We threshed it on tarps in the driveway under a fir tree in the Hawthorne district. We winnowed it in front of electric fans, pouring from bucket to bucket. One helper found that a basket with just the right holes in it worked well to sift off the straw and big pieces before bringing it to the fan. This discovery led to cleaner berries and less time in front of the fans. |
The grand total for the harvest: 636 lb.!
Under an arrangement that was hatched this winter, 40% of that will be divided among the people who spent time helping -- worktrade, 40% will go to the people who donated money to cover the monetary budget of the project (which is multi-crop, not just this wheat), and 20% remains with the farm, to feed the farmer and provide seed for the next crop.
The way it broke down: people who helped will get 1 lb. for every hour they worked. The monetary investors are getting 24 lb. for every $250 they invested (and they get shares of the other crops coming in too). The overall productivity rate -- from harvest through winnowing -- was 2.6 lb. per hour. 42 people helped altogether, contributing a mean average of 3.5 hours each.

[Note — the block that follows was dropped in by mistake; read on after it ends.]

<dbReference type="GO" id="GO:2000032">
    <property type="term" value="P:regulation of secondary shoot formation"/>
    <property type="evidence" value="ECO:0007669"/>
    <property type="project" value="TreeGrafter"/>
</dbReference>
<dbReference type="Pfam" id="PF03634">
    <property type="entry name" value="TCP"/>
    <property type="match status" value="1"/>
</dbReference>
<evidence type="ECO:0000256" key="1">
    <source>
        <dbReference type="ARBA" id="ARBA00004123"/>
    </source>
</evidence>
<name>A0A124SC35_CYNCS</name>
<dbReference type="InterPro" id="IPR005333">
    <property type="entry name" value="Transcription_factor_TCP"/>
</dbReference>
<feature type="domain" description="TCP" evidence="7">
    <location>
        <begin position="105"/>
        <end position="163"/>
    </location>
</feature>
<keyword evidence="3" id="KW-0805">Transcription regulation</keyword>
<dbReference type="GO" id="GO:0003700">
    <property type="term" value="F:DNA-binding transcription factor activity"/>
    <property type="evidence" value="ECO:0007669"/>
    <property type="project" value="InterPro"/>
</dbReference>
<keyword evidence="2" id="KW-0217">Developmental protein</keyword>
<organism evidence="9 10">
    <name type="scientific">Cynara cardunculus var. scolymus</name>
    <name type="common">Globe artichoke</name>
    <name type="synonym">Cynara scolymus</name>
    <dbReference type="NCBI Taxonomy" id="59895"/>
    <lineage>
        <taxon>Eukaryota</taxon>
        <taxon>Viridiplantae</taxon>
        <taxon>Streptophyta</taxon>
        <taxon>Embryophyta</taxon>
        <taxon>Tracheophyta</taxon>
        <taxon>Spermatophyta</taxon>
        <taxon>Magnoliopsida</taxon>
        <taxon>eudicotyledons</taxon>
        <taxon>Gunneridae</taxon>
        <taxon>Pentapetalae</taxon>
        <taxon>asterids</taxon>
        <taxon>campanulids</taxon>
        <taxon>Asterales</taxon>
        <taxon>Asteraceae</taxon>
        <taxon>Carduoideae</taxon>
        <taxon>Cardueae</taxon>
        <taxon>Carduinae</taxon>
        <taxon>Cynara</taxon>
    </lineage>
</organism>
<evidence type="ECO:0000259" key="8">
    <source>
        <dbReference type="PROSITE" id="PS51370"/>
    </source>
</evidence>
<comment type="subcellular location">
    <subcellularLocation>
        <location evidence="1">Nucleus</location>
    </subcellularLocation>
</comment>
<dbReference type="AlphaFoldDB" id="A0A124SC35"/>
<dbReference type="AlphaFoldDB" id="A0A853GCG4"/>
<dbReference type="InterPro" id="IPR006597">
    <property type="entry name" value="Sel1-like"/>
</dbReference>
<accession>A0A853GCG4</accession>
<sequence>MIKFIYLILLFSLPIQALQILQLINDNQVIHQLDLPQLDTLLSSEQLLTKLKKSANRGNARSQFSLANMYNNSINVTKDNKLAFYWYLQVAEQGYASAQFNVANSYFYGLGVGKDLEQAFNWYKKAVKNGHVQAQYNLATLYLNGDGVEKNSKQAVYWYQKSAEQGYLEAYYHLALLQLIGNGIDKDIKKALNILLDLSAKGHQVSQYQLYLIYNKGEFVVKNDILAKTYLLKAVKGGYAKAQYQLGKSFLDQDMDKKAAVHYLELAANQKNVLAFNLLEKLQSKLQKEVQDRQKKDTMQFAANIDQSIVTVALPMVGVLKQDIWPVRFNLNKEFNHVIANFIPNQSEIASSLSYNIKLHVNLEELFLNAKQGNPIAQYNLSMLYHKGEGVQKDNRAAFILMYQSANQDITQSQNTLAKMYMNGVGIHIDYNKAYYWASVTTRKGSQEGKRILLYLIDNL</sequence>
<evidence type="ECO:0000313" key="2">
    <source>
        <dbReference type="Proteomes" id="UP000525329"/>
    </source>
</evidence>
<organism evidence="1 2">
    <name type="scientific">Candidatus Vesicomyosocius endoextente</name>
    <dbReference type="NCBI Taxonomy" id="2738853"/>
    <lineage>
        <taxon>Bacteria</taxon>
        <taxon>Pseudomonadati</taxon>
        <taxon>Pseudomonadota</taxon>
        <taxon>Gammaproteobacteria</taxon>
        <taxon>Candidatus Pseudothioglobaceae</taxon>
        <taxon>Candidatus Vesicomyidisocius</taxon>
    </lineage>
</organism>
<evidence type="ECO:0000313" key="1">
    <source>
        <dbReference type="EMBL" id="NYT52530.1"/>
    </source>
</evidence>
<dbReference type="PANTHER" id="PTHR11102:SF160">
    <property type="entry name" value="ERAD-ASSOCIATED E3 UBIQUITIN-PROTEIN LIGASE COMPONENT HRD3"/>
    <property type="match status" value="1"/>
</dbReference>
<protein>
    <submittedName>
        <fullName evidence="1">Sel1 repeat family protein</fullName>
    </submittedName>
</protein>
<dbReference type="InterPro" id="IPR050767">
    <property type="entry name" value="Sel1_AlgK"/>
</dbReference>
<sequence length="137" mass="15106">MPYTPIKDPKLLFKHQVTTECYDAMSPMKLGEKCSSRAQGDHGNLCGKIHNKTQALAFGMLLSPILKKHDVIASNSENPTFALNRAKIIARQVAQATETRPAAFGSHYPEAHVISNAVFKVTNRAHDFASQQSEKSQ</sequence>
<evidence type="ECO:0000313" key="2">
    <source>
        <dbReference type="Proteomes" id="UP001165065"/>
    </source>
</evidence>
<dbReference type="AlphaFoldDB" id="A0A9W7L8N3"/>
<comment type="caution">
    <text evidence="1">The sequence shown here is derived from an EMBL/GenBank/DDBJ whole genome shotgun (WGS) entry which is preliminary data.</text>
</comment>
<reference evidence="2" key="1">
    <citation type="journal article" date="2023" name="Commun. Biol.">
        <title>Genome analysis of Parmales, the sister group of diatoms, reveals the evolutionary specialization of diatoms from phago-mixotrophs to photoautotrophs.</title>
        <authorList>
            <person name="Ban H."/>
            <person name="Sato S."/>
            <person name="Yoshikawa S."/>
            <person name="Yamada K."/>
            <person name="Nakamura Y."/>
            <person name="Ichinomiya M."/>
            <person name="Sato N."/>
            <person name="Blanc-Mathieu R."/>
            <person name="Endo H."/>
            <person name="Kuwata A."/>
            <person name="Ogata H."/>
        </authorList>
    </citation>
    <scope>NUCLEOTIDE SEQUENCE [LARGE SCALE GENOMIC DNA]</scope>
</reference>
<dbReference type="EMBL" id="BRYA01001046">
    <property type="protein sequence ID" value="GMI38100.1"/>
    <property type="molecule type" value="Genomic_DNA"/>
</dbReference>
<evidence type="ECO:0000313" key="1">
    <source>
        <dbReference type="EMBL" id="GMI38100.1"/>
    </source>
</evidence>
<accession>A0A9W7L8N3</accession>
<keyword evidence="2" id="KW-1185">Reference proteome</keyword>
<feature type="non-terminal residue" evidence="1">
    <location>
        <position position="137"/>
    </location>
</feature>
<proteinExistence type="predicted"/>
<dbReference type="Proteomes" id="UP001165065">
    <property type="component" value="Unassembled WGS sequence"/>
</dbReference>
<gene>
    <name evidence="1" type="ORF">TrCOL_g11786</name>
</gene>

All these numbers are in spreadsheet form in the attached PDF, if you'd like to see more details.
If a wheat crop is undertaken again, it would likely take less time to harvest and process, just due to shortcuts we learned this year. Also, we have seen that some mechanization with simple machines would be helpful at all stages, but especially at the harvest part; most of the crop was not brought in. Animal- and bicycle-driven methods would likely be best for projects of this scale (i.e., an acre or two). How are folks like the Amish doing it? That's about the technological style we can expect to be finding ourselves using in the coming years, what with Peak Oil, socio-economic breakdown, etc.
Feel free to contact me regarding the upcoming quinoa harvesting and processing: kollibri (AT) riseup (dot) net, or at the phone number on this website: [ Staple Foods Project ]